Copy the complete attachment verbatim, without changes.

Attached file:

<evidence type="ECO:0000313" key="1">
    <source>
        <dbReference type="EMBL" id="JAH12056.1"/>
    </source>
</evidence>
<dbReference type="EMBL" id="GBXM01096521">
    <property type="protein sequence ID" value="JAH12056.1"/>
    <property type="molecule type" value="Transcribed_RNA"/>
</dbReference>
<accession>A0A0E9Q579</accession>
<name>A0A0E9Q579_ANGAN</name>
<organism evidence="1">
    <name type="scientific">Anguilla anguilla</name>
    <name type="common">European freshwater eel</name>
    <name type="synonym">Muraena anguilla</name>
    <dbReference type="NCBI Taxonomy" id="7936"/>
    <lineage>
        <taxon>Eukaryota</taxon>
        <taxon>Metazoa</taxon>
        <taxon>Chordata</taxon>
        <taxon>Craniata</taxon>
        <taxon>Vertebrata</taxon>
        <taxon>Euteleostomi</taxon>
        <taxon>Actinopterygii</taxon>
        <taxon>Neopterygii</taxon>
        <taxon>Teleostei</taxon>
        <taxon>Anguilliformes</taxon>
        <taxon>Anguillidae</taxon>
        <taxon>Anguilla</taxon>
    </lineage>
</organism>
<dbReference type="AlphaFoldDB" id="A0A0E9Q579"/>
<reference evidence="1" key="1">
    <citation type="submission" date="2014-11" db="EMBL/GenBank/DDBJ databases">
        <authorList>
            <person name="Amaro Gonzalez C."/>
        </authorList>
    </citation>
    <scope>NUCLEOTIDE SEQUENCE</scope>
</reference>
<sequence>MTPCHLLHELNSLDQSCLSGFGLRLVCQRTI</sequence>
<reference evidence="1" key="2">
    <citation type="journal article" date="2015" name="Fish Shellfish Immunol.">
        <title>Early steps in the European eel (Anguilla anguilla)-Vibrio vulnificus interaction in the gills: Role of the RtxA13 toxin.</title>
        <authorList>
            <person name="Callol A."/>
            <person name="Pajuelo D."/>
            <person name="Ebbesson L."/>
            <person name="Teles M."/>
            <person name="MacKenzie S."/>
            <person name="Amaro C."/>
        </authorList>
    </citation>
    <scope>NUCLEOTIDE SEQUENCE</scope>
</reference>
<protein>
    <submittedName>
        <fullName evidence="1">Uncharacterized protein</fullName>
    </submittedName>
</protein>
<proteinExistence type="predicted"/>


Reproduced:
<evidence type="ECO:0000313" key="1">
    <source>
        <dbReference type="EMBL" id="JAH12056.1"/>
    </source>
</evidence>
<dbReference type="EMBL" id="GBXM01096521">
    <property type="protein sequence ID" value="JAH12056.1"/>
    <property type="molecule type" value="Transcribed_RNA"/>
</dbReference>
<accession>A0A0E9Q579</accession>
<name>A0A0E9Q579_ANGAN</name>
<organism evidence="1">
    <name type="scientific">Anguilla anguilla</name>
    <name type="common">European freshwater eel</name>
    <name type="synonym">Muraena anguilla</name>
    <dbReference type="NCBI Taxonomy" id="7936"/>
    <lineage>
        <taxon>Eukaryota</taxon>
        <taxon>Metazoa</taxon>
        <taxon>Chordata</taxon>
        <taxon>Craniata</taxon>
        <taxon>Vertebrata</taxon>
        <taxon>Euteleostomi</taxon>
        <taxon>Actinopterygii</taxon>
        <taxon>Neopterygii</taxon>
        <taxon>Teleostei</taxon>
        <taxon>Anguilliformes</taxon>
        <taxon>Anguillidae</taxon>
        <taxon>Anguilla</taxon>
    </lineage>
</organism>
<dbReference type="AlphaFoldDB" id="A0A0E9Q579"/>
<reference evidence="1" key="1">
    <citation type="submission" date="2014-11" db="EMBL/GenBank/DDBJ databases">
        <authorList>
            <person name="Amaro Gonzalez C."/>
        </authorList>
    </citation>
    <scope>NUCLEOTIDE SEQUENCE</scope>
</reference>
<sequence>MTPCHLLHELNSLDQSCLSGFGLRLVCQRTI</sequence>
<reference evidence="1" key="2">
    <citation type="journal article" date="2015" name="Fish Shellfish Immunol.">
        <title>Early steps in the European eel (Anguilla anguilla)-Vibrio vulnificus interaction in the gills: Role of the RtxA13 toxin.</title>
        <authorList>
            <person name="Callol A."/>
            <person name="Pajuelo D."/>
            <person name="Ebbesson L."/>
            <person name="Teles M."/>
            <person name="MacKenzie S."/>
            <person name="Amaro C."/>
        </authorList>
    </citation>
    <scope>NUCLEOTIDE SEQUENCE</scope>
</reference>
<protein>
    <submittedName>
        <fullName evidence="1">Uncharacterized protein</fullName>
    </submittedName>
</protein>
<proteinExistence type="predicted"/>